Saturday, March 5, 2011

Dog Park Etiquette

Whether you go to a park that warmly invites dogs or to one that merely tolerates their presence, there are a few points of etiquette that you and your dog should follow.

A Park of Their Own?

The first point of etiquette is: are dogs allowed? As you approach that beautiful sea of green grass, you may confront a harsh reality: the ugly sign prohibiting dogs in the park.

Law-abiding person that you are, you turn away. To do otherwise could earn you a fine. But now what? With more than 700 dog parks scattered throughout the United States, this may mean a bit of a drive. But as more communities enact leash laws, dog parks are increasing in number.

For the uninitiated, a dog park is generally defined as a park where dogs and owners are encouraged to visit and has amenities designed to make the visit more pleasant. Some parks are enclosed and some are not.

Your dog should be fully vaccinated before taking him to any park. Preferably the dog should be spayed or neutered.

Doggie Etiquette

On leash or off? Believe it or not, many dog parks request dogs to be off leash, unless dog and owner are specifically traveling from one end of the park to the other. According to officials, leashed dogs are intimidated by off-leash dogs; leashed, a dog knows he does not have the same freedom of movement and tends to react defensively or fearfully. You may want to let him run around with the leash still attached, so you can grab him at a greater distance, if need be.

At a general park, however, keep your dog on a leash. Not everyone is dog-friendly, but everyone does have the right to enjoy the park unmolested.

Dog fights. Because they are on "neutral territory" in a park, dogs have less to fight about. Even territorial dogs become friendlier when off their home turf. However, fights do occur occasionally. Dogs that have the most fun at parks are those that have been well socialized at an early age.

Health issues. It is extremely important for your dog to have all of his vaccinations up to date (rabies, parvo and distemper, for instance). Likewise, do not bring your dog if he's not feeling well. He may get even more sick or make another dog ill.

Human Etiquette

Overly friendly dogs. Think of your dog's behavior as a reflection on your own manners. Is it polite to let a child run up to strangers and kiss them repeatedly? Well, it is not polite to let your dog run up to other people uninvited and plant sloppy kisses on them either. This is a major complaint at dog parks. Your puppy may be just the cutest bundle of love on the planet, but he is best reserved for people who can appreciate him, i.e. you and your family.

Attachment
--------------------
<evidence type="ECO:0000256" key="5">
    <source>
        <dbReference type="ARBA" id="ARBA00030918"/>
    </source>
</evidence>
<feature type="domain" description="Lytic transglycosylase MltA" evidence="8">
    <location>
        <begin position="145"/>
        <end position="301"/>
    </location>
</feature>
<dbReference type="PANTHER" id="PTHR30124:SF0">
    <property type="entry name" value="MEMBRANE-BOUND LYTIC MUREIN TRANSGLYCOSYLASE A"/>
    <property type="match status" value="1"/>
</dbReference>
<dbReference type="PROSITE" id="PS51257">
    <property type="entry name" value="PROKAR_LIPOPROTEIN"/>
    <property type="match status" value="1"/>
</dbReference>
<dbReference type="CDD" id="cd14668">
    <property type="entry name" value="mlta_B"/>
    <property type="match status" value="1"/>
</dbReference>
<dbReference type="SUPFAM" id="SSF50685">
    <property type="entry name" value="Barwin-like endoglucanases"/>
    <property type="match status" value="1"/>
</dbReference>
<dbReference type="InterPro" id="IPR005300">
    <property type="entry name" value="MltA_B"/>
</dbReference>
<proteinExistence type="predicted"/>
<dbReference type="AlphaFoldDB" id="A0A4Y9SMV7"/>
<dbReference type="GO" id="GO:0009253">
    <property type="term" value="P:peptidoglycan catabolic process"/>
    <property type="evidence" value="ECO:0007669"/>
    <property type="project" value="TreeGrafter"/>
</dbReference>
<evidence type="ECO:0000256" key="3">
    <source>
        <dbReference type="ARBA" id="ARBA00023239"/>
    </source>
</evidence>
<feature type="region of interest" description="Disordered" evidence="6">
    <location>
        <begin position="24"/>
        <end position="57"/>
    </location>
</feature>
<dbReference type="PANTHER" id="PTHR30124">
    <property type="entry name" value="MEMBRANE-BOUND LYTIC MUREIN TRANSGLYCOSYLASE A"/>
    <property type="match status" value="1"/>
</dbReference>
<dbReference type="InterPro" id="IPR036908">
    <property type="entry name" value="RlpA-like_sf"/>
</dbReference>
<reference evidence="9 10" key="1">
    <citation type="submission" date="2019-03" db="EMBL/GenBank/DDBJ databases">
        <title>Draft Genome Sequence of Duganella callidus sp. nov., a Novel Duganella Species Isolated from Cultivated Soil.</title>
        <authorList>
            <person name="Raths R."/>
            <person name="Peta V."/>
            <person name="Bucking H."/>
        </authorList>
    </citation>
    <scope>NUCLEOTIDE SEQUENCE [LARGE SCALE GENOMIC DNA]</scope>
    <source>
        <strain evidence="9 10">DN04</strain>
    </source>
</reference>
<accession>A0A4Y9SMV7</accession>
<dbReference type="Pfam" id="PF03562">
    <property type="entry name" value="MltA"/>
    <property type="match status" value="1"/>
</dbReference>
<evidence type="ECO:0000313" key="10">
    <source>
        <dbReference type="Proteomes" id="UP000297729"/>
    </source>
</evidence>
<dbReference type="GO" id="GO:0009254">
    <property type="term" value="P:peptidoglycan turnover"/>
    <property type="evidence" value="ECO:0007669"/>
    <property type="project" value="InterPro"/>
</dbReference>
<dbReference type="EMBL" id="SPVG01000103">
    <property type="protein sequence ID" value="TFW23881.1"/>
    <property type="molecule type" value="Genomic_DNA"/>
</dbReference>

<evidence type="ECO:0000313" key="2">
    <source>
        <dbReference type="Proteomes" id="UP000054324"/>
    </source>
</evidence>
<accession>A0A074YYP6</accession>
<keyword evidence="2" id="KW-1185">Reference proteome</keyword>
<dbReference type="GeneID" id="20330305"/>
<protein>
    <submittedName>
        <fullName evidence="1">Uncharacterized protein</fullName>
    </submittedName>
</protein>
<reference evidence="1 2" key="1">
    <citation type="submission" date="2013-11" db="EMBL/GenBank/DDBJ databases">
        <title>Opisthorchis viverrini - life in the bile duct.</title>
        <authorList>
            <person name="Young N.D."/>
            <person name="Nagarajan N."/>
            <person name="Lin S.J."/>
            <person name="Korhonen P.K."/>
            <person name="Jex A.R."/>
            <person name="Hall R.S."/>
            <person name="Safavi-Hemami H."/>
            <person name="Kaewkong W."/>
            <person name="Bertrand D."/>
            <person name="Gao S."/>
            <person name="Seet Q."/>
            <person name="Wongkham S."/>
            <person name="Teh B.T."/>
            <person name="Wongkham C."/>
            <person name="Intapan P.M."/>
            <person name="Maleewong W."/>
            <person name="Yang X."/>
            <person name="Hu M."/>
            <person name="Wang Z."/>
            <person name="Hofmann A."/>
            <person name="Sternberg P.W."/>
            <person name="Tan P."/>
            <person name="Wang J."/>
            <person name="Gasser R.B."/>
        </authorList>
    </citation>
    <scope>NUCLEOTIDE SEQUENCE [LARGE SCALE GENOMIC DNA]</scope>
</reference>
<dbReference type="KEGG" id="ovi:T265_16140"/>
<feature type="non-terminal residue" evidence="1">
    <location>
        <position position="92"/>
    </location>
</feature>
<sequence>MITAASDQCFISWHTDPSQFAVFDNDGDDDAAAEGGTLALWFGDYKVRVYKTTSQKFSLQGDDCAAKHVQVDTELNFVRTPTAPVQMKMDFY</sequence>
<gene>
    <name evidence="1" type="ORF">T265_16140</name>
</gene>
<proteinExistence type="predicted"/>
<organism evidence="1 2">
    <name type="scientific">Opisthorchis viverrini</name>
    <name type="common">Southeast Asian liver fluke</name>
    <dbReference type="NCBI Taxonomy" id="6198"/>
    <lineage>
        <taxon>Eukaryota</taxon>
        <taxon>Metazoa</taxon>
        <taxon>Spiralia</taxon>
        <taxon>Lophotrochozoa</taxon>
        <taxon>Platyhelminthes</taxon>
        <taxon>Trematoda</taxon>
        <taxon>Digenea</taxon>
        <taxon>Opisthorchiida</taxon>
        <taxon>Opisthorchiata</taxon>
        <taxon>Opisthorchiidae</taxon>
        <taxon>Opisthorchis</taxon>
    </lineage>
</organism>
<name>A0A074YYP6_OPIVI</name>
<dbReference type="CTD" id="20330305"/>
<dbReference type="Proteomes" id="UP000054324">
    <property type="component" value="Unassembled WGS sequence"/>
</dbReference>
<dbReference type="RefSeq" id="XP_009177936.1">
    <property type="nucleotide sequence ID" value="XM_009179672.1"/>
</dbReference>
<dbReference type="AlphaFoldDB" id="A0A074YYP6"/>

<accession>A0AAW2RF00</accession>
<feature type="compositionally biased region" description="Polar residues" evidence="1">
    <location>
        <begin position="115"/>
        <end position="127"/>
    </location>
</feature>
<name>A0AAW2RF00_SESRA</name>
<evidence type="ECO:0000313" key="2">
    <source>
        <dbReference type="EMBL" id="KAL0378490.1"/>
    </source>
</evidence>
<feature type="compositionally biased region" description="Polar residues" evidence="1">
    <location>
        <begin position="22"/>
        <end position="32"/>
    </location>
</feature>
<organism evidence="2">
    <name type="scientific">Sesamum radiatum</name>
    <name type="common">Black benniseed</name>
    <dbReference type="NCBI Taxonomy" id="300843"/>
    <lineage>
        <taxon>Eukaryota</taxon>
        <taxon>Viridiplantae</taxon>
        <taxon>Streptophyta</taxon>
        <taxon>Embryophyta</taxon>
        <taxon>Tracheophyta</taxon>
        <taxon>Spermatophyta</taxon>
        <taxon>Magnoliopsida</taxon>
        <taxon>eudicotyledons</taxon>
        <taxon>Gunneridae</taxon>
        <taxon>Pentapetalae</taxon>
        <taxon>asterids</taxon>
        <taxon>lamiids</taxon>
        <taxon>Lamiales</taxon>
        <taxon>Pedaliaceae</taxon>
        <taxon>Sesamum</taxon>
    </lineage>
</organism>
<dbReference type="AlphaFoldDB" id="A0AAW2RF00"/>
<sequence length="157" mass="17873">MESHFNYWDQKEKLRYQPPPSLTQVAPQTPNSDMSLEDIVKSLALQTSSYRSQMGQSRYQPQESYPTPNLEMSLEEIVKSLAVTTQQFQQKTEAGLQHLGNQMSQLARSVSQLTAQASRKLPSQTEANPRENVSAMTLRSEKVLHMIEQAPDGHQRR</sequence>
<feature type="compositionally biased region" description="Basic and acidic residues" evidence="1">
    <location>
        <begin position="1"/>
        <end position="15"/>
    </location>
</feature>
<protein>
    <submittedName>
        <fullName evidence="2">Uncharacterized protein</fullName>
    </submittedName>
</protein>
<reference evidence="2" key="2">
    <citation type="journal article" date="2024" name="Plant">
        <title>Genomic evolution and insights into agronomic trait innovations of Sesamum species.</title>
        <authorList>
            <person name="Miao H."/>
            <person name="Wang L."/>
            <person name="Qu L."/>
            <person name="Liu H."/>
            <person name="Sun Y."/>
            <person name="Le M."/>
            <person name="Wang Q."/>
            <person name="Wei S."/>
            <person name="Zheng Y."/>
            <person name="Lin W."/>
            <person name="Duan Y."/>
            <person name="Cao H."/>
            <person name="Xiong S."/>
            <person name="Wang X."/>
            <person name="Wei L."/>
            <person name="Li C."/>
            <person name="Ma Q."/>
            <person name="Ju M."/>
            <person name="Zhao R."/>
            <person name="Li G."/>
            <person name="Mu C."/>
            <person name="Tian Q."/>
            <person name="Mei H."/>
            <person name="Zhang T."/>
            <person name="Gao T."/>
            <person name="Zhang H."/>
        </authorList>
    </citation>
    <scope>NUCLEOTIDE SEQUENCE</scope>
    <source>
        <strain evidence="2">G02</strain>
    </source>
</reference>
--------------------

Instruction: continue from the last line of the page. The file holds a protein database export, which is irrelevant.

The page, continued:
Scoop the poop. The biggest complaints arise when nature calls. The park is NOT a convenient place to let your dog do his business. Scooping the poop is always the responsibility of the owner. Dog parks almost always make this necessary task easier by supplying bag stations and trashcans.

Sometimes people are honestly unaware of where their dogs go when they are unleashed. You should keep an eye on your dog at all times.

In parks that permit rather than invite dogs, baggies may not be available. It is even more crucial that you bring your own; if you do not you may find that a once dog-friendly park has been declared off-limits to canines.

Watch out for your children. Some dog parks will not allow children under 10. This is because young children may become frightened by a friendly dog, or could get knocked down and hurt accidentally. Check on the age requirements at the park near you. If you deem your children too small, or they are fearful of dogs, you may not want to bring them.

If you do not have a dog park within reasonable driving distance, you may want to think about starting one. You can start by getting a committed group of dog owners together and contacting your city or county representative. Stress the benefits to people as well as to dogs, and explain how the park can educate the public on responsible dog ownership. With some help and perseverance, you may establish a dog park of their own.

Good idea: I learned not to bring dog treats to a dog park as you will find that most dogs will sniff out the treats and follow you everywhere.

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